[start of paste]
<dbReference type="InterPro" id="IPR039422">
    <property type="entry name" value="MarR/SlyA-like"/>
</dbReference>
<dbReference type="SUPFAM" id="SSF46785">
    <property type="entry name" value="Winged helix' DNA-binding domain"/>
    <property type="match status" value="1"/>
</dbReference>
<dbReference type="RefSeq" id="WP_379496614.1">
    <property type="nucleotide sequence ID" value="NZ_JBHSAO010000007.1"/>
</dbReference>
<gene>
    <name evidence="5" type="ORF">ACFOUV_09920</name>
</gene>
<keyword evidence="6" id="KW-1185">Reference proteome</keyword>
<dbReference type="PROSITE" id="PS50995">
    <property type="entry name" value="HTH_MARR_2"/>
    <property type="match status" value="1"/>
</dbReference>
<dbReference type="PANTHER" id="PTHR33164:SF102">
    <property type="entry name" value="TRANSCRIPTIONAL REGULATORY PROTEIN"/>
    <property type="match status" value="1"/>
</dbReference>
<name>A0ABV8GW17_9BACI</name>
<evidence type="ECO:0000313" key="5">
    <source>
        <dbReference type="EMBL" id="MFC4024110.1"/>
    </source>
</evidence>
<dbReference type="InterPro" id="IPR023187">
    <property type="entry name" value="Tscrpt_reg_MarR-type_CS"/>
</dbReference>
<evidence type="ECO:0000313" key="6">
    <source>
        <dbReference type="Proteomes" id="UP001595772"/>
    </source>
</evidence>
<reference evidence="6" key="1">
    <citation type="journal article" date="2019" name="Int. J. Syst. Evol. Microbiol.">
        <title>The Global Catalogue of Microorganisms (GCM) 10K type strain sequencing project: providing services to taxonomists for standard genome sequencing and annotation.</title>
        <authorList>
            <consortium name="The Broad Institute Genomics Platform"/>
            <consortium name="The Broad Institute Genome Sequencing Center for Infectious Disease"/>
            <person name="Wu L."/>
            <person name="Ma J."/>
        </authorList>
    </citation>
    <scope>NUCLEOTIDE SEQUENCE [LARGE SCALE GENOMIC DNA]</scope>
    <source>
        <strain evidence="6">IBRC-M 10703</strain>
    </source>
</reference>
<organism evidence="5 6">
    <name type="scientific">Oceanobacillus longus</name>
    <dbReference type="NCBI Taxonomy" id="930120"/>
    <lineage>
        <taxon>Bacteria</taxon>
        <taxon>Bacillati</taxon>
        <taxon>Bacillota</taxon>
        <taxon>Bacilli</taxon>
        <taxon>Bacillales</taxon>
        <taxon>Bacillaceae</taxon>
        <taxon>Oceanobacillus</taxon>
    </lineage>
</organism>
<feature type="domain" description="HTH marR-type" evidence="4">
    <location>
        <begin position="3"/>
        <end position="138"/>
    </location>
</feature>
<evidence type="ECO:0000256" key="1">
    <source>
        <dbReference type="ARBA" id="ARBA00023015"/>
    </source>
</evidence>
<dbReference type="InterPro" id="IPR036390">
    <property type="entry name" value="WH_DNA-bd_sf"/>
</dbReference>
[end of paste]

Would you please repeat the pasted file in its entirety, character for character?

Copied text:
<dbReference type="InterPro" id="IPR039422">
    <property type="entry name" value="MarR/SlyA-like"/>
</dbReference>
<dbReference type="SUPFAM" id="SSF46785">
    <property type="entry name" value="Winged helix' DNA-binding domain"/>
    <property type="match status" value="1"/>
</dbReference>
<dbReference type="RefSeq" id="WP_379496614.1">
    <property type="nucleotide sequence ID" value="NZ_JBHSAO010000007.1"/>
</dbReference>
<gene>
    <name evidence="5" type="ORF">ACFOUV_09920</name>
</gene>
<keyword evidence="6" id="KW-1185">Reference proteome</keyword>
<dbReference type="PROSITE" id="PS50995">
    <property type="entry name" value="HTH_MARR_2"/>
    <property type="match status" value="1"/>
</dbReference>
<dbReference type="PANTHER" id="PTHR33164:SF102">
    <property type="entry name" value="TRANSCRIPTIONAL REGULATORY PROTEIN"/>
    <property type="match status" value="1"/>
</dbReference>
<name>A0ABV8GW17_9BACI</name>
<evidence type="ECO:0000313" key="5">
    <source>
        <dbReference type="EMBL" id="MFC4024110.1"/>
    </source>
</evidence>
<dbReference type="InterPro" id="IPR023187">
    <property type="entry name" value="Tscrpt_reg_MarR-type_CS"/>
</dbReference>
<evidence type="ECO:0000313" key="6">
    <source>
        <dbReference type="Proteomes" id="UP001595772"/>
    </source>
</evidence>
<reference evidence="6" key="1">
    <citation type="journal article" date="2019" name="Int. J. Syst. Evol. Microbiol.">
        <title>The Global Catalogue of Microorganisms (GCM) 10K type strain sequencing project: providing services to taxonomists for standard genome sequencing and annotation.</title>
        <authorList>
            <consortium name="The Broad Institute Genomics Platform"/>
            <consortium name="The Broad Institute Genome Sequencing Center for Infectious Disease"/>
            <person name="Wu L."/>
            <person name="Ma J."/>
        </authorList>
    </citation>
    <scope>NUCLEOTIDE SEQUENCE [LARGE SCALE GENOMIC DNA]</scope>
    <source>
        <strain evidence="6">IBRC-M 10703</strain>
    </source>
</reference>
<organism evidence="5 6">
    <name type="scientific">Oceanobacillus longus</name>
    <dbReference type="NCBI Taxonomy" id="930120"/>
    <lineage>
        <taxon>Bacteria</taxon>
        <taxon>Bacillati</taxon>
        <taxon>Bacillota</taxon>
        <taxon>Bacilli</taxon>
        <taxon>Bacillales</taxon>
        <taxon>Bacillaceae</taxon>
        <taxon>Oceanobacillus</taxon>
    </lineage>
</organism>
<feature type="domain" description="HTH marR-type" evidence="4">
    <location>
        <begin position="3"/>
        <end position="138"/>
    </location>
</feature>
<evidence type="ECO:0000256" key="1">
    <source>
        <dbReference type="ARBA" id="ARBA00023015"/>
    </source>
</evidence>
<dbReference type="InterPro" id="IPR036390">
    <property type="entry name" value="WH_DNA-bd_sf"/>
</dbReference>